Today I had a thought, a vision or skewed perception. I was standing on a train platform and looking out over this town. St. Agnes Church would not look out of place in Rome. The sky, too. A wide expanse of it, clouds adrift. Today my eye caught the storefronts below. It was raining, and the colors of the signs and banners seemed especially bright.
Here was my thought: This idea that I am in one place or another is an illusion. What does it mean?
I stood at the western most edge of the platform, beyond the overhang. The rain fell on my hair and dampened my shoulders, but it was a soft rain and I didn’t mind it. I was reading, too. I looked up from my book, The Orchardist. It had me transfixed, a beautiful book. It was part of why I had the thought. The book had taken me some place, and I was neither here nor there.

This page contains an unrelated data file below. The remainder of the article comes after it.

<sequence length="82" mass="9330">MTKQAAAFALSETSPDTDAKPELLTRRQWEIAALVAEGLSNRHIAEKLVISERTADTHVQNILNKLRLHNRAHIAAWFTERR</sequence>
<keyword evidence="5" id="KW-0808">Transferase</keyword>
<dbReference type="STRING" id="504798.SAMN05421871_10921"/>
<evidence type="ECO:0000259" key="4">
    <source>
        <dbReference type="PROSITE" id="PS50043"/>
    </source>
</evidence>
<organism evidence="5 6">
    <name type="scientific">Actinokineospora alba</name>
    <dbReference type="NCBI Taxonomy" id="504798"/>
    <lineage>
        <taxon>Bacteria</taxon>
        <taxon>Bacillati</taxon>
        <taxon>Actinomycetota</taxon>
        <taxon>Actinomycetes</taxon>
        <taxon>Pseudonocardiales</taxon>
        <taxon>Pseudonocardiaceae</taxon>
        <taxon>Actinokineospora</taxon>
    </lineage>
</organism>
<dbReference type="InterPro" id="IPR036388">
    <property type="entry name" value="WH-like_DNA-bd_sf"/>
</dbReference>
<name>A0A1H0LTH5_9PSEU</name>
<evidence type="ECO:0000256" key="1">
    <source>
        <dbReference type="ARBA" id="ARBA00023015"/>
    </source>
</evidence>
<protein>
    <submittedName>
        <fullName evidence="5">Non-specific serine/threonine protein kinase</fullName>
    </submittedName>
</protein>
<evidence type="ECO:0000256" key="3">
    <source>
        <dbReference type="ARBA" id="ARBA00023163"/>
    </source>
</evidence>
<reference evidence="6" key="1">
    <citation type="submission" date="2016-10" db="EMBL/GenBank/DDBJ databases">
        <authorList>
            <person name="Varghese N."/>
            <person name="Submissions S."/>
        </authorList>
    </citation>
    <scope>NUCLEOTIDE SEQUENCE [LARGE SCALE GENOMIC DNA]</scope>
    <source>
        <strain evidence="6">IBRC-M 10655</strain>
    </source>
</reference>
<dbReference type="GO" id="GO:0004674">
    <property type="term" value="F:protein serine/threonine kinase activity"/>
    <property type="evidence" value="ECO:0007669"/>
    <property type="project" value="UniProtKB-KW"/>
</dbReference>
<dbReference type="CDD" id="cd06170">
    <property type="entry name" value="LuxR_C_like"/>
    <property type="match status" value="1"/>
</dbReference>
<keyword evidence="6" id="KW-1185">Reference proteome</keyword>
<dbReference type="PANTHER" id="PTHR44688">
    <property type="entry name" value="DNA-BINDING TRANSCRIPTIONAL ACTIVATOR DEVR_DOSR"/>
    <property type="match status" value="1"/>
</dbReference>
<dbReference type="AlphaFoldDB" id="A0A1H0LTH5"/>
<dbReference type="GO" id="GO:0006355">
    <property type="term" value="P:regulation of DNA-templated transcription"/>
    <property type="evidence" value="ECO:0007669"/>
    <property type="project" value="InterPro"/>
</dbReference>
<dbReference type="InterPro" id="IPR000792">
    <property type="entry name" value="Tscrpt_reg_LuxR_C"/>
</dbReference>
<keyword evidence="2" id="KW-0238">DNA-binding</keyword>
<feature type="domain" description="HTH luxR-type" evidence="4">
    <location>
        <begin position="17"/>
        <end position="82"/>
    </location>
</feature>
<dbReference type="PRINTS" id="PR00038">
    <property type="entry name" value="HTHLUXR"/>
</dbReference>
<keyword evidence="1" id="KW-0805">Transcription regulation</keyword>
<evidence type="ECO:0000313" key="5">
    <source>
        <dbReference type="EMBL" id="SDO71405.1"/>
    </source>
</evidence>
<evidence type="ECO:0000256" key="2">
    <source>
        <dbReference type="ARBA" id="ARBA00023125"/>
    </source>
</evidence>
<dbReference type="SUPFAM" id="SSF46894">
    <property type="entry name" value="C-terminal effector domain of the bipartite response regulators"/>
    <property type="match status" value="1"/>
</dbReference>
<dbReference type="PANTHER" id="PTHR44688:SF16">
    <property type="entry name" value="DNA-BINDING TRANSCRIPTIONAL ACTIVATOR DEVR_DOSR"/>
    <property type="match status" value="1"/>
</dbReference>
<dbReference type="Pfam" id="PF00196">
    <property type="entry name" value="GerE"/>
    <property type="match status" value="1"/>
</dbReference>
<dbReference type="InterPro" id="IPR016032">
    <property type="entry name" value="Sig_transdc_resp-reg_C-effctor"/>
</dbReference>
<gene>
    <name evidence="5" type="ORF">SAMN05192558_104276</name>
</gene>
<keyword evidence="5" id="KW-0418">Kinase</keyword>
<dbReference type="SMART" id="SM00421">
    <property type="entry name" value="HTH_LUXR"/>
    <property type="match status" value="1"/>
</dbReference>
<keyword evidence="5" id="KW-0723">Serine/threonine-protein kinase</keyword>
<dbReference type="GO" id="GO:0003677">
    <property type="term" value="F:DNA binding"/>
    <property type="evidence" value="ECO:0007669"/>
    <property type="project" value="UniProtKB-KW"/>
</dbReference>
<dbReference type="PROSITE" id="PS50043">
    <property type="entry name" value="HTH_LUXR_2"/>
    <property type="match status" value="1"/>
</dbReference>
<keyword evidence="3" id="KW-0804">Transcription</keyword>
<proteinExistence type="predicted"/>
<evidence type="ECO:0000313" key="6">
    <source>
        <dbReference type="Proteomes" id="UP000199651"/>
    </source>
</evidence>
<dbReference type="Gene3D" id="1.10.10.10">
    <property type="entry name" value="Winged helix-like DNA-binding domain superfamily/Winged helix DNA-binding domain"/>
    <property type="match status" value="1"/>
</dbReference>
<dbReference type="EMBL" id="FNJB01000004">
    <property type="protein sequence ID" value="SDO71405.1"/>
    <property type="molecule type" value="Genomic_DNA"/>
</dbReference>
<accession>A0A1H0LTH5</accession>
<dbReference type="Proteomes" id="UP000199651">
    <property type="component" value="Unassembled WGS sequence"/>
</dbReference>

In Red Hook Paul was practicing songs. In Cross River Chloe translated “backpack” into Spanish. In L.A. Kim let her dogs out into the yard. In Hurly, Lora was drawing girls and bears, while Rob listened to music and made a note of his thoughts. In Bed Stuy Lianne said she’d been comforted by the moon.
What is that quote by Anne LeMott? “One hundred years from now? All new people.”
There is no place better or worse. No safe place, no place I belong. It’s all the same. Haven’t you ever traveled for many hours only to find yourself on a street that could be any street?
We are all living in the same place, but it’s not a place; it’s a time.